These lectures on Science and Belief were given in Oxford in 1996 and 1998. The aim was to give a brief overview of the natures of science and of belief and how they have developed over the centuries from the basic insights of the Hebrews and the Greeks to the detailed understanding of the world that has been attained in the present century. This can be done only at the expense of great simplification but it is hoped that the lectures will provide a framework into which further more detailed studies can be situated.

This website contains the lectures essentially in the form they were given and distributed to those attending. Many of the subjects discussed and the views presented are controversial, and I have simply tried to present my own views as clearly as I can. I welcome comments and suggestions for improvement.

These lectures were sponsored by the Templeton Foundation, and it is a pleasure to acknowledge its enlightened generosity. I also thank Blackfriars, Oxford, for providing the venue for these lectures.


Corpus Christi College,  


General Reading List

The reading list provides a general introduction to the subject, but it is not necessary to read all the books listed. For an initial overview, the three books by S.L. Jaki listed below are particularly recommended.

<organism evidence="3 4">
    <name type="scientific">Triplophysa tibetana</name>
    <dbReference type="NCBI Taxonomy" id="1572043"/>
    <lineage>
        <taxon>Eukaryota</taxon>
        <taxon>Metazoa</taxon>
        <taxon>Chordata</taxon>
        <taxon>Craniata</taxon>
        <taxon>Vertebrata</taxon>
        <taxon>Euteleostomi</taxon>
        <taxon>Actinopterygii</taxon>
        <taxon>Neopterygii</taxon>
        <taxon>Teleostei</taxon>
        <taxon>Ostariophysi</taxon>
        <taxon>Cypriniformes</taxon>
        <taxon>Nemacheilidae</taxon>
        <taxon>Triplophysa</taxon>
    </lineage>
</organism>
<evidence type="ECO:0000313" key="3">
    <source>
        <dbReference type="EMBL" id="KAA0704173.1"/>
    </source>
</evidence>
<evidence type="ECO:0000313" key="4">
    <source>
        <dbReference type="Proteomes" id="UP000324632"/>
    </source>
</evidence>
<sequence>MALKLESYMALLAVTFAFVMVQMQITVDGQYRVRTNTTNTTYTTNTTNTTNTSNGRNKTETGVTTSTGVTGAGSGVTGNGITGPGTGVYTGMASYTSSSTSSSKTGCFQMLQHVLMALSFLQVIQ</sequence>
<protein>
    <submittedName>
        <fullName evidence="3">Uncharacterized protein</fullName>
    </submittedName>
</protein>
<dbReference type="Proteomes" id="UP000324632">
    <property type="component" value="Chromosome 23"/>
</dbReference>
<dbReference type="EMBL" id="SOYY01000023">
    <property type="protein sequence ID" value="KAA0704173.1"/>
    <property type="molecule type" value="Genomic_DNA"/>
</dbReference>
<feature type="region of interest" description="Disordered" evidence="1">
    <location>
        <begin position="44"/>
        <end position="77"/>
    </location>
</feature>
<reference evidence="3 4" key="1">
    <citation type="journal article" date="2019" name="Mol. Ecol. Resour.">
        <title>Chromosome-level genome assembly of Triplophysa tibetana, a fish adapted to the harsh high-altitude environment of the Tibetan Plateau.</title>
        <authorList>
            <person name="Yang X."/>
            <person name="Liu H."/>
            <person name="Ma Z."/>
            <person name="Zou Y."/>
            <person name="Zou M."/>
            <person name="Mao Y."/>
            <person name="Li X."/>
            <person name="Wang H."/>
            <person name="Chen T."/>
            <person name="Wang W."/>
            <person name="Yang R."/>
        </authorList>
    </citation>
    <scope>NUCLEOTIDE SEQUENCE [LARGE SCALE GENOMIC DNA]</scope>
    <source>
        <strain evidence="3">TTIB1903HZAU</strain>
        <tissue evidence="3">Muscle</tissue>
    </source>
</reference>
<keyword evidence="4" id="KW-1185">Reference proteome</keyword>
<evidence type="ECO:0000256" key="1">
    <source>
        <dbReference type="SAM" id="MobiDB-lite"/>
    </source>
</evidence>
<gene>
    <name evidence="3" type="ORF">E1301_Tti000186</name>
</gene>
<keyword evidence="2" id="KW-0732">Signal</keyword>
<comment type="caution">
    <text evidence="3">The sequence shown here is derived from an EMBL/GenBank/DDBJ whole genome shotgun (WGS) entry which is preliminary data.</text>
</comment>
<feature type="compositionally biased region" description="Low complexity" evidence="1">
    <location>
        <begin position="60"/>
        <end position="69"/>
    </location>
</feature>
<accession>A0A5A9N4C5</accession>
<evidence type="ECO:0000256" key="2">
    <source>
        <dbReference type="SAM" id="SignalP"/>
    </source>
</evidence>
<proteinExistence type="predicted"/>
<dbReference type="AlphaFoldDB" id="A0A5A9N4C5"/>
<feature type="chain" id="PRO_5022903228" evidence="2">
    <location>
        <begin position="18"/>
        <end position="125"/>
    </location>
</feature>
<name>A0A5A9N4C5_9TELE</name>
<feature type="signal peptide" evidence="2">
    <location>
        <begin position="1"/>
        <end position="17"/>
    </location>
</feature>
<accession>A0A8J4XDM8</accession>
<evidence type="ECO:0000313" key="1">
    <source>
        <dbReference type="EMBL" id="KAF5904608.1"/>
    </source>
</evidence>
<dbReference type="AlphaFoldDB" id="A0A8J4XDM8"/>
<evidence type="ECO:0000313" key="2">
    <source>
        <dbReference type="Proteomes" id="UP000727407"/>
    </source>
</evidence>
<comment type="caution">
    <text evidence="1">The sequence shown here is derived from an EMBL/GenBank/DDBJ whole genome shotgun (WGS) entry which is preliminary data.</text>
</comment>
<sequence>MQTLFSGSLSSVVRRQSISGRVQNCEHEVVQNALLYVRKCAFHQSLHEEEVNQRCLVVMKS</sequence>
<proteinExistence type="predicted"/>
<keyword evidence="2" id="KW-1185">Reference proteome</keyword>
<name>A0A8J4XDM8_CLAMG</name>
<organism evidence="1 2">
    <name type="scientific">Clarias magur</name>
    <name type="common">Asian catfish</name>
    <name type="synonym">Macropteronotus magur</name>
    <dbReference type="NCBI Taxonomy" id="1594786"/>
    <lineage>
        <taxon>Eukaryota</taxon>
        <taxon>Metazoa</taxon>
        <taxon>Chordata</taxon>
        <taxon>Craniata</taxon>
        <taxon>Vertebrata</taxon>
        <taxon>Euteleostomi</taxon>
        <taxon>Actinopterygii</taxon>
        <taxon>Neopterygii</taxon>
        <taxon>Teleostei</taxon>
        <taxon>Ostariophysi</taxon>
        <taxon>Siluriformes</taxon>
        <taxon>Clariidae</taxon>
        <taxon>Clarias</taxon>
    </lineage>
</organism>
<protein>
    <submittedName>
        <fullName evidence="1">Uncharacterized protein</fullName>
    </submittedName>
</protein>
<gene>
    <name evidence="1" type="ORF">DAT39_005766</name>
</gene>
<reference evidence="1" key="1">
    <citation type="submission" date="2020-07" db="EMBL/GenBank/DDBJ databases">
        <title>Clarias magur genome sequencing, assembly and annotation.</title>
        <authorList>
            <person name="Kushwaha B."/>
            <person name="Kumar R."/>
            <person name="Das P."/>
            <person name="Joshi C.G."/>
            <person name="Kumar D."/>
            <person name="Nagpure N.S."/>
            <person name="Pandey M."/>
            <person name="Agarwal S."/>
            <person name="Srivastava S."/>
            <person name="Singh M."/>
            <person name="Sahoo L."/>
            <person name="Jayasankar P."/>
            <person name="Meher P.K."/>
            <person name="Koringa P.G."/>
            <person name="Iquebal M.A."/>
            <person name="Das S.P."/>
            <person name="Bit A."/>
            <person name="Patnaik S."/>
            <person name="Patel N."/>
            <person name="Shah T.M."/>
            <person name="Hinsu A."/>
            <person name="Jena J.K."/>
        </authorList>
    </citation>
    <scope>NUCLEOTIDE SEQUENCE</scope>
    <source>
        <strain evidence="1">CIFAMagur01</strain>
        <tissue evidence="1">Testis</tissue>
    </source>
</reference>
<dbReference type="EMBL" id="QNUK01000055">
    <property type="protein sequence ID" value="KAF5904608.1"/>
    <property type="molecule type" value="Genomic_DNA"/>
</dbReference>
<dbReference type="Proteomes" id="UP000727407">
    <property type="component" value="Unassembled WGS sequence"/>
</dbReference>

The Old and New Testaments

A.C. Crombie, Styles of Scientific Thinking in the European Tradition. Duckworth, 1994.

J. de Bivot de la Saudee (Ed), God, Man and the Universe. Burns Oates, 1954.

E.J. Dijksterhuis, The Mechanisation of the World Picture. Oxford, 1961.

D.C. Goodman (Ed), Science and Religious Belief 1600-1900. Open University, 1973.

C. Dawson, Progress and Religion. Sheed and Ward 1929.

S.L. Jaki, The Relevance of Physics. Chicago, 1966.

S.L. Jaki, The Road of Science and the Ways to God. Chicago, 1978.

S.L. Jaki, Science and Creation. Scottish Academic Press, 1974.

J.M. Templeton and R.L. Herrmann, Is God the Only Reality? Continuum, 1994.

A.N. Whitehead, Science and the Modern World. Cambridge, 1925.

W.P.D. Wightman, The Growth of Scientific Ideas. Yale, 1951.


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